As a sole proprietor, you and your business are the same. When you die as a solopreneur, so does your business. It may sound harsh, but it's the truth. When you die, your family will have to sell any assets of the business (if you have any) to pay off debts. Anything left will be distributed according to your will. There will be no more income to support your family, and if your debts are substantial, your family gets nothing. That is a horrible result.
But you can change that outcome with some proper estate planning.
Create a Business Estate Plan
If you own a business yourself, all of your assets will be tied to the business. Not only do you need to determine now what will happen to your business when you die, you need to provide for your family—especially if they rely on your business income and salary.
That's where a business estate plan comes in.
There are certain components you should include in your plan to protect your family and your business once you're gone.
Life insurance can be a game changer for a sole proprietor, especially if your revenue is the primary income source for your household. A life insurance policy provides funds for your family to live on once your income is no longer available. In addition, if you have a business partner, the money from insurance can be used to pay your partner or buy out your interest.
Don't make your family wonder where all of your documents are, what's in your queue in your business, or how to get things done. Organize your paperwork now. Include:
- Operations manual that outlines everything you do in your business as a sole proprietor.
- Organized customer list and database, whether in a note program, Excel, or CRM.
- List of your passwords for banking and any websites, such as your business website.
- Folder of important business documents and legal documents, including contracts, leases, or operating agreements.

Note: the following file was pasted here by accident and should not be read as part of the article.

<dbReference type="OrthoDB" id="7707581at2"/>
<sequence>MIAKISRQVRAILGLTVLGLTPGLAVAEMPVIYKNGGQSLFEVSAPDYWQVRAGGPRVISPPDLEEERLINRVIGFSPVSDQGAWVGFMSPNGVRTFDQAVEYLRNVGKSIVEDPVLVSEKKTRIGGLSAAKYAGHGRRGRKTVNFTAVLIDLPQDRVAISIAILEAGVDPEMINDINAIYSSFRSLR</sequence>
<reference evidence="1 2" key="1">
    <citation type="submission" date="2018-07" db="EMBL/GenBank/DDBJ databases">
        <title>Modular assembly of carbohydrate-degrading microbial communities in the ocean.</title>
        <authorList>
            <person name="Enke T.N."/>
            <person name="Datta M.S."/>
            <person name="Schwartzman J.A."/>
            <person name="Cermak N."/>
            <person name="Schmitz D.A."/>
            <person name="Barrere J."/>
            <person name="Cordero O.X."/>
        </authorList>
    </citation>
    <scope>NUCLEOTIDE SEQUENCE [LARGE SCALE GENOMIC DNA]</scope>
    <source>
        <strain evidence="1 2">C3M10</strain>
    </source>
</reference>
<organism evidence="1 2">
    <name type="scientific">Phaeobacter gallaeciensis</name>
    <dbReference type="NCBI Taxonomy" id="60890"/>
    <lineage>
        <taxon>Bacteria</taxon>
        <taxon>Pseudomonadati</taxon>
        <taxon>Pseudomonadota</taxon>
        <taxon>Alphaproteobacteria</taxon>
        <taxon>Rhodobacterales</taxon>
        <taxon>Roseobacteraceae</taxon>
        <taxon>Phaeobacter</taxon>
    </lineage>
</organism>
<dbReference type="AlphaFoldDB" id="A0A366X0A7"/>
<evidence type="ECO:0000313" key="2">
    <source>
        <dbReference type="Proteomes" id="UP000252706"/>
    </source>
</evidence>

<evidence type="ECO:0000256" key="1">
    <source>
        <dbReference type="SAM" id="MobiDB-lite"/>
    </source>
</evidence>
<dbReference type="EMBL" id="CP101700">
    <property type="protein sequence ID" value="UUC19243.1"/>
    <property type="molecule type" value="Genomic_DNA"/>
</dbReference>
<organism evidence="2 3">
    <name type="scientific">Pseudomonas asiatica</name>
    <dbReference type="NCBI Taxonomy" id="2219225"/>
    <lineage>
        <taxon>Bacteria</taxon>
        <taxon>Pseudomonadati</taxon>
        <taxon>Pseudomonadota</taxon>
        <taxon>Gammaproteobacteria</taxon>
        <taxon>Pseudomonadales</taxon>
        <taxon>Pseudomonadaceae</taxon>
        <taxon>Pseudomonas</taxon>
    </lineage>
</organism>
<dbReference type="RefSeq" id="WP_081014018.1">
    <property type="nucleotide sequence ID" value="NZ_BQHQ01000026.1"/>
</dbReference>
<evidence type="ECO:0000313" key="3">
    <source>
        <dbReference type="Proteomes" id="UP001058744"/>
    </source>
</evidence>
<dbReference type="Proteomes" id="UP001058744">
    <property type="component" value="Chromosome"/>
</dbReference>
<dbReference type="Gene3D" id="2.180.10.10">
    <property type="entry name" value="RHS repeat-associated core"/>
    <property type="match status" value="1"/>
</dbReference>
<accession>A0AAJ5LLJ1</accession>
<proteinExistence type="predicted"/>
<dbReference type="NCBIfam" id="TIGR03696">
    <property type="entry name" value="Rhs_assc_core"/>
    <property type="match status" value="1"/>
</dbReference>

- Durable financial power of attorney in case you are unable to make business finance decisions yourself.
- Complete personal and business estate plan. A trust can be a lifesaver for those a sole proprietor leaves behind.
Emergency Bank Account
When you die as a sole proprietor, your assets may be tied up for weeks or even months. Leaving an emergency bank account for your family to access for cash to pay immediate bills will provide much-needed comfort during their time of grief. That financial cushion also provides time to make decisions calmly without having to rush around trying to figure out how to keep things in place until decisions can be made about what to do with the business.
This may be the simplest thing to do but the hardest to get done. Sit down and take the time create an instruction document for your family. Tell them where your important documents are. Leave them information about what must be taken care of immediately. Avoid leaving your family in the dark about what to do at a time when they are in the middle of grieving. If they have such a document or checklist, it will make it easier for them to step in and keep things running until they can get a handle on what to do.
For a Sole Proprietor in an LLC
All LLCs should have an operating agreement. Even single-member LLCs. In the state of Arizona, if you do not have an operating agreement, the state will provide one for you. That state mandate may not be what you want, though, especially if the LLC needs to be immediately dissolved and the assets disbursed.
Your operating agreement should say what happens in the event you or another member of the LLC (if there are others) dies. A sole proprietor needs an operating agreement just as much as a larger business does.
Get Help with Your Business Estate Plan
As a sole proprietor, your business means everything to you and your family. Make sure you protect it and them by planning now for your passing. Contact us. We have extensive experience in developing plans and ensuring that your wishes are fulfilled.